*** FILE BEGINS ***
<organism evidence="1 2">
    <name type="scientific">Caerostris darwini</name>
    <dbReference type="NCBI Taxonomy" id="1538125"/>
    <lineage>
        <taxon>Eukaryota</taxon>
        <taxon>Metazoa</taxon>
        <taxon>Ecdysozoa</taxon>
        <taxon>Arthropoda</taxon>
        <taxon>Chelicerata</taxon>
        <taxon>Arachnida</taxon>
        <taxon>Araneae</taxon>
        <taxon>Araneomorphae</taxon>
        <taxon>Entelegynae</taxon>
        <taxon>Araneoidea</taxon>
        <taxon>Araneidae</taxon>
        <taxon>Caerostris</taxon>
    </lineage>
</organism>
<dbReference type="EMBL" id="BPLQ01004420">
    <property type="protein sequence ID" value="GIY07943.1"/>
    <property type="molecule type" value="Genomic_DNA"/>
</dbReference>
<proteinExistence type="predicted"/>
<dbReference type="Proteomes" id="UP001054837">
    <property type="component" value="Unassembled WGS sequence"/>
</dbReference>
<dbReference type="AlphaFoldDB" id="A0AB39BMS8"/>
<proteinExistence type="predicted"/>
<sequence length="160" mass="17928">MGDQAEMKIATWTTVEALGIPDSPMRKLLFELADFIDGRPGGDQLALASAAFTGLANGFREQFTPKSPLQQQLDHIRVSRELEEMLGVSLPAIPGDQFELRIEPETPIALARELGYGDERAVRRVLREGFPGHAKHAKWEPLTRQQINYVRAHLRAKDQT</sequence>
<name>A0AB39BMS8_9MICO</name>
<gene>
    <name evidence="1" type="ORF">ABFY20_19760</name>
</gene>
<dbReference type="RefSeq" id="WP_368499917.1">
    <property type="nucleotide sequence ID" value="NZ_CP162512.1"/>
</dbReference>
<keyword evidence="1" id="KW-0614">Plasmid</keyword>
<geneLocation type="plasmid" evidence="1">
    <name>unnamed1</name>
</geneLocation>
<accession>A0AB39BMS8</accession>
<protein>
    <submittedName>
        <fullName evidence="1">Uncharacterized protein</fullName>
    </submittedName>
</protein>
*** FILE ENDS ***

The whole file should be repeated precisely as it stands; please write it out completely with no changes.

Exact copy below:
<organism evidence="1 2">
    <name type="scientific">Caerostris darwini</name>
    <dbReference type="NCBI Taxonomy" id="1538125"/>
    <lineage>
        <taxon>Eukaryota</taxon>
        <taxon>Metazoa</taxon>
        <taxon>Ecdysozoa</taxon>
        <taxon>Arthropoda</taxon>
        <taxon>Chelicerata</taxon>
        <taxon>Arachnida</taxon>
        <taxon>Araneae</taxon>
        <taxon>Araneomorphae</taxon>
        <taxon>Entelegynae</taxon>
        <taxon>Araneoidea</taxon>
        <taxon>Araneidae</taxon>
        <taxon>Caerostris</taxon>
    </lineage>
</organism>
<dbReference type="EMBL" id="BPLQ01004420">
    <property type="protein sequence ID" value="GIY07943.1"/>
    <property type="molecule type" value="Genomic_DNA"/>
</dbReference>
<proteinExistence type="predicted"/>
<dbReference type="Proteomes" id="UP001054837">
    <property type="component" value="Unassembled WGS sequence"/>
</dbReference>
<dbReference type="AlphaFoldDB" id="A0AB39BMS8"/>
<proteinExistence type="predicted"/>
<sequence length="160" mass="17928">MGDQAEMKIATWTTVEALGIPDSPMRKLLFELADFIDGRPGGDQLALASAAFTGLANGFREQFTPKSPLQQQLDHIRVSRELEEMLGVSLPAIPGDQFELRIEPETPIALARELGYGDERAVRRVLREGFPGHAKHAKWEPLTRQQINYVRAHLRAKDQT</sequence>
<name>A0AB39BMS8_9MICO</name>
<gene>
    <name evidence="1" type="ORF">ABFY20_19760</name>
</gene>
<dbReference type="RefSeq" id="WP_368499917.1">
    <property type="nucleotide sequence ID" value="NZ_CP162512.1"/>
</dbReference>
<keyword evidence="1" id="KW-0614">Plasmid</keyword>
<geneLocation type="plasmid" evidence="1">
    <name>unnamed1</name>
</geneLocation>
<accession>A0AB39BMS8</accession>
<protein>
    <submittedName>
        <fullName evidence="1">Uncharacterized protein</fullName>
    </submittedName>
</protein>